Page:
For years, the Bank’s own Independent Evaluation Group (IEG) demanded that environmental and social risks must be managed more consistently across the entire portfolio of the World Bank Group. Nonetheless, the ESF only applies to project finance. The large area of lending for policy reforms, known as Development Policy Finance (DPF), remains exempted. It often affects socially and environmentally sensitive sectors, such as mining, forestry or electric power. Sometimes as much as 40 % of the Bank’s annual lending is DPF. DPF is also often linked to private-public partnerships (PPPs) in infrastructure development, even though there is no convincing evidence of such schemes really reducing poverty or facilitating environmental sustainability.
A much used ESF term is “risk-based management”. It means that risks are only addressed as they emerge in the course of a project. They must no longer be identified in advance. In the past, environmental impact assessments (EIAs) had to be made available to the public before the Bank’s Board could approve them. That EIAs are no longer mandatory before project approval flies in the face of the recommendations made by the IEG as well as by the Bank’s Inspection Panel. More generally, tools for ESF monitoring and reporting have yet to be put in place.
Another dangerous innovation in this context is that the ESF accepts the application of a borrowing country’s national regulations if they are deemed to be materially consistent with ESF goals. While it makes sense, in principle, to strengthen local capacities, this policy is reckless because the ESF does not spell out how material consistency is to be assessed. This shortcoming is dangerous. Experience shows that the governments of many countries tend to ride roughshod even over the codified rights of poor people who are displaced by infrastructure projects – especially when they belong to ethnic or religious minorities. There is reason to fear that the ESF will ultimately only add up to nice rhetoric without any real bite.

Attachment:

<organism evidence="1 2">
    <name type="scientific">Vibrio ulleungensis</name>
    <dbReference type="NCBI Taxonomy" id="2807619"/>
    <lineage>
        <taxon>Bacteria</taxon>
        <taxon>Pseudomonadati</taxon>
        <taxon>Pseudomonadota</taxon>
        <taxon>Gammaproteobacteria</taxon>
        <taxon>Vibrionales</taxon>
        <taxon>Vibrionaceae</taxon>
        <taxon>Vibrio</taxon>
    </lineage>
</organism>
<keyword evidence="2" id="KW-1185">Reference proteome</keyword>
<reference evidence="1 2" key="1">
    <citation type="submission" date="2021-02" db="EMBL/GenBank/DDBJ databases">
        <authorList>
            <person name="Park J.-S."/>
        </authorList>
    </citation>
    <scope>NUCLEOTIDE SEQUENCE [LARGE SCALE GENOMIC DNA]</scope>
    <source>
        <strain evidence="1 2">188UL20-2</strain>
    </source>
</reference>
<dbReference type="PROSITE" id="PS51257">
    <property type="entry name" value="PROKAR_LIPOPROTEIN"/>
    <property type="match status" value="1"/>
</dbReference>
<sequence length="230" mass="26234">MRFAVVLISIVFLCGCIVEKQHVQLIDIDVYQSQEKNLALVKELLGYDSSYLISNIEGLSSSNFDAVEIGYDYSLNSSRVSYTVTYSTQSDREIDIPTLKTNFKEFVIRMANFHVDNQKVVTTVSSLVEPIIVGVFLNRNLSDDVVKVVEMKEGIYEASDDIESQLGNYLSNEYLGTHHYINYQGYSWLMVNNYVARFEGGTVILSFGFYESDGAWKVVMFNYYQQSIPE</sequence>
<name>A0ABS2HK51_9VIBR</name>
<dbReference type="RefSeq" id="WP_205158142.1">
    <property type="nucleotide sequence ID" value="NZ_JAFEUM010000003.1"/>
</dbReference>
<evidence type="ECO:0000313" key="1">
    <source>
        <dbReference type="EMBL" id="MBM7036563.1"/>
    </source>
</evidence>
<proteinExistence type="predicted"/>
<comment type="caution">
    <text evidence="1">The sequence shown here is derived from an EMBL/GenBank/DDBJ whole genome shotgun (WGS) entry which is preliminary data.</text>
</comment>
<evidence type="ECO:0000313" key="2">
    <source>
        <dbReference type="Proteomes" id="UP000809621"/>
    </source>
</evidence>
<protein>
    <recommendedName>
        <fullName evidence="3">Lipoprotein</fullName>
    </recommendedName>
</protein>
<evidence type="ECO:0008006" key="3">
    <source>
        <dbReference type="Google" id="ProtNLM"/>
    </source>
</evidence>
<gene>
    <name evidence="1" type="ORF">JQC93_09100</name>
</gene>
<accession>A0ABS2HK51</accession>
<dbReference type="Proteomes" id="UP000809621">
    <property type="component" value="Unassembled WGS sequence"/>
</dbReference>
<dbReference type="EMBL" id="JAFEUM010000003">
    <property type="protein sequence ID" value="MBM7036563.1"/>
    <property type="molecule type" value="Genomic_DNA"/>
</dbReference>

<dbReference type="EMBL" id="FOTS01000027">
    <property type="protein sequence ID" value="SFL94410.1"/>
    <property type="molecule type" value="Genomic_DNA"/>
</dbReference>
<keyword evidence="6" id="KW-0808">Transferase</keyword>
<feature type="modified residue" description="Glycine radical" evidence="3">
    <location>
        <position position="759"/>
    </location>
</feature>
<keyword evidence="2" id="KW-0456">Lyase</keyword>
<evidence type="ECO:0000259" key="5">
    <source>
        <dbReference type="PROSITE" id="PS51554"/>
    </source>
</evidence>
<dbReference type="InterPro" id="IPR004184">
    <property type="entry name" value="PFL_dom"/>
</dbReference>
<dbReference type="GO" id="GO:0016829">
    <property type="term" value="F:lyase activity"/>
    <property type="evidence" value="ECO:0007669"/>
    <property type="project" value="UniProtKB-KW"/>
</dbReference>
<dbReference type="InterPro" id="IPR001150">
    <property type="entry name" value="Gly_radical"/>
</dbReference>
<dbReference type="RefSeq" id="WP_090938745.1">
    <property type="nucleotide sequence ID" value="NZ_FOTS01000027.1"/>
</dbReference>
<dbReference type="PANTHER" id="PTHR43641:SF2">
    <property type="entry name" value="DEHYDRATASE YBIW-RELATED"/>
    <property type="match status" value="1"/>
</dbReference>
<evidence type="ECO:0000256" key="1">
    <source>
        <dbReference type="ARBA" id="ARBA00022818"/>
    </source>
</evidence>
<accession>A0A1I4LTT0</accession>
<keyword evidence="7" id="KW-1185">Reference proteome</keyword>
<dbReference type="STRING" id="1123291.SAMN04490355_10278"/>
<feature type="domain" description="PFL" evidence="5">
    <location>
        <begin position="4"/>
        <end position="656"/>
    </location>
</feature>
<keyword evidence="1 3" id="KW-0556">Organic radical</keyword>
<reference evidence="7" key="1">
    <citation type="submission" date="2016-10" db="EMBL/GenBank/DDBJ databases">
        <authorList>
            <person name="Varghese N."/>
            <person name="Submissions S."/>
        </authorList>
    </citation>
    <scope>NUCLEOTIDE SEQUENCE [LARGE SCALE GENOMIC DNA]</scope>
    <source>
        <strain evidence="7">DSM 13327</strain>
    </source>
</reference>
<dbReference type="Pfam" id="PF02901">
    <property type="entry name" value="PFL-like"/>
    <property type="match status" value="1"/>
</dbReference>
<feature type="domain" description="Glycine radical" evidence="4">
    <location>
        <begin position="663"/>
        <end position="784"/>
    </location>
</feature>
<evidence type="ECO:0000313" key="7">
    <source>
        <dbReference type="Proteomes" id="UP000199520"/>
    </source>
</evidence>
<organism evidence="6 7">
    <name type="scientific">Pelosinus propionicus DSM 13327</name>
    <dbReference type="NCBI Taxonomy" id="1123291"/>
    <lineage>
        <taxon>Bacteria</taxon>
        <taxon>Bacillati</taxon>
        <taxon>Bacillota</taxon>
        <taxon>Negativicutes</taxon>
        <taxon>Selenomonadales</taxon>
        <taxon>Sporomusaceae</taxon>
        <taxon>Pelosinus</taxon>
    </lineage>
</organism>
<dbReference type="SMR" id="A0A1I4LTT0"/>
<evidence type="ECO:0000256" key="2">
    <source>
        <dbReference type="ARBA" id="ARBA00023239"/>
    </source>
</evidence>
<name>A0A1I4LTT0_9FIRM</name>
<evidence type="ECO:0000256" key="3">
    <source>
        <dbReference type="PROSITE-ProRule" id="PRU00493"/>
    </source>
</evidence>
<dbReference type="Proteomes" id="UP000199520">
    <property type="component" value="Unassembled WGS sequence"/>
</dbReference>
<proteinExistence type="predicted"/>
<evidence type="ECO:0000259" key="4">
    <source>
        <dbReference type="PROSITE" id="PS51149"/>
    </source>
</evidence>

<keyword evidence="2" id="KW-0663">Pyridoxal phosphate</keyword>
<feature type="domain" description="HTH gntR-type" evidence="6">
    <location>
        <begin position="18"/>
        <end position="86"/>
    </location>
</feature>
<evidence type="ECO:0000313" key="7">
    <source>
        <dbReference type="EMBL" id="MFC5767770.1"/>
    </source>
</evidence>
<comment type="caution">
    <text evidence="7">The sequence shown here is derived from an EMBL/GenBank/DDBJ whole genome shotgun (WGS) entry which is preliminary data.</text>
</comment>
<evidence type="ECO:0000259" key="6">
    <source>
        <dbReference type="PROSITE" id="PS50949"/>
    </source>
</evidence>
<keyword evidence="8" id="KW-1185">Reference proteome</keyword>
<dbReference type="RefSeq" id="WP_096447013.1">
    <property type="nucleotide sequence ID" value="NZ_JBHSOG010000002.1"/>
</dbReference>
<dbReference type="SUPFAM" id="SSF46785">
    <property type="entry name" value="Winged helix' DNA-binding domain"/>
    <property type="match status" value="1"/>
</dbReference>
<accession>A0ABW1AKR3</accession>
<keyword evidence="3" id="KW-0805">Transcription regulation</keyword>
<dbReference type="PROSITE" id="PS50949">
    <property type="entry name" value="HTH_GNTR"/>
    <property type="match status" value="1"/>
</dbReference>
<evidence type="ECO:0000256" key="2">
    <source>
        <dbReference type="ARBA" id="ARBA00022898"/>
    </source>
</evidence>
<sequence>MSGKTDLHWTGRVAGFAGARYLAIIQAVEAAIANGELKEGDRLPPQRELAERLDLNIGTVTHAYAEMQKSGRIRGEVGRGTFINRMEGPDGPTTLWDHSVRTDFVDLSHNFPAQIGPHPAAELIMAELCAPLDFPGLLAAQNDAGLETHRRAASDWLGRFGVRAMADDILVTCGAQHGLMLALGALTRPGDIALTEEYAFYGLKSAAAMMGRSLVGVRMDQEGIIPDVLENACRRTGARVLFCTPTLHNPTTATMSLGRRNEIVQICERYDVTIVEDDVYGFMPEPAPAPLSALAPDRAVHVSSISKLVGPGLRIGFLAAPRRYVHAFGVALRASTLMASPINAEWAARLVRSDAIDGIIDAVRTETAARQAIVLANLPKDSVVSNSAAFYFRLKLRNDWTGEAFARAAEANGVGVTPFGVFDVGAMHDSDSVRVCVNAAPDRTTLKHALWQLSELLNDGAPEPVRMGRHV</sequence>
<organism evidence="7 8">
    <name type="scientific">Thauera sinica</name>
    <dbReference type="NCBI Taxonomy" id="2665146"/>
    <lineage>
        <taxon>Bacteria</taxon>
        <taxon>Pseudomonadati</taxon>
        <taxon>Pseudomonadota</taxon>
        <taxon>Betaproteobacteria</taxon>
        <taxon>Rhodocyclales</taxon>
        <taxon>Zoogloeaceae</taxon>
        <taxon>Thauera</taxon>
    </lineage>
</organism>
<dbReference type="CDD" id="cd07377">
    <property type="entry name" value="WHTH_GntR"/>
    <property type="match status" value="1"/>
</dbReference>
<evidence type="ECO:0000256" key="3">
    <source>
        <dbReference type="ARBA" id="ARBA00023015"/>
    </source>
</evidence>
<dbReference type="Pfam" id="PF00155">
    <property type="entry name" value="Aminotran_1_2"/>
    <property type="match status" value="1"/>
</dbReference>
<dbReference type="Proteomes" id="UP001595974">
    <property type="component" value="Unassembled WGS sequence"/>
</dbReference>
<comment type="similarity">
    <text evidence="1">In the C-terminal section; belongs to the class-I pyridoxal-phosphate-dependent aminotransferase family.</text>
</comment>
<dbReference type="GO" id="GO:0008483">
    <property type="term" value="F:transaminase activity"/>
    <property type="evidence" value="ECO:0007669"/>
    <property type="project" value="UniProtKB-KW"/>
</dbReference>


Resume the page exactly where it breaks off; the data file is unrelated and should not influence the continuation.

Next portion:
To date, member governments basically contribute funding to multilateral banks and then rely on those banks' own reporting to assess their performance. That is not enough. Cabinets and legislators must apply greater scrutiny to find out what is actually accomplished with the funds they provide. Further marginalisation of the poorest communities and yet more environmental destruction are not acceptable. As the World Bank needs serious oversight, it must not be left on auto-pilot.
To date the World Bank and its sister institutions enjoy absolute immunity. No court cases can be brought against them. But in May 2018, the US Supreme Court accepted a case brought by Indian fishermen and farmers against the IFC. They stated that $ 450 million of its money was invested in a coal-fired power plant that has destroyed vital sources of water, decimated fish populations, poisoned crops and led to increasing respiratory problems in surrounding communities.
This landmark case could have far-reaching implications. But whatever its outcome may be, it is incumbent on all governments to hold IFIs accountable.
Korinna Horta is a resident scholar at the University of Lisbon and an independent researcher and writer.
Correction, 18.08.18: A paragraph that was based on a Guardian article about the still unpublished World Development Report has been deleted. The World Bank has now released the WDR and the Guardian's criticism now looks misguided.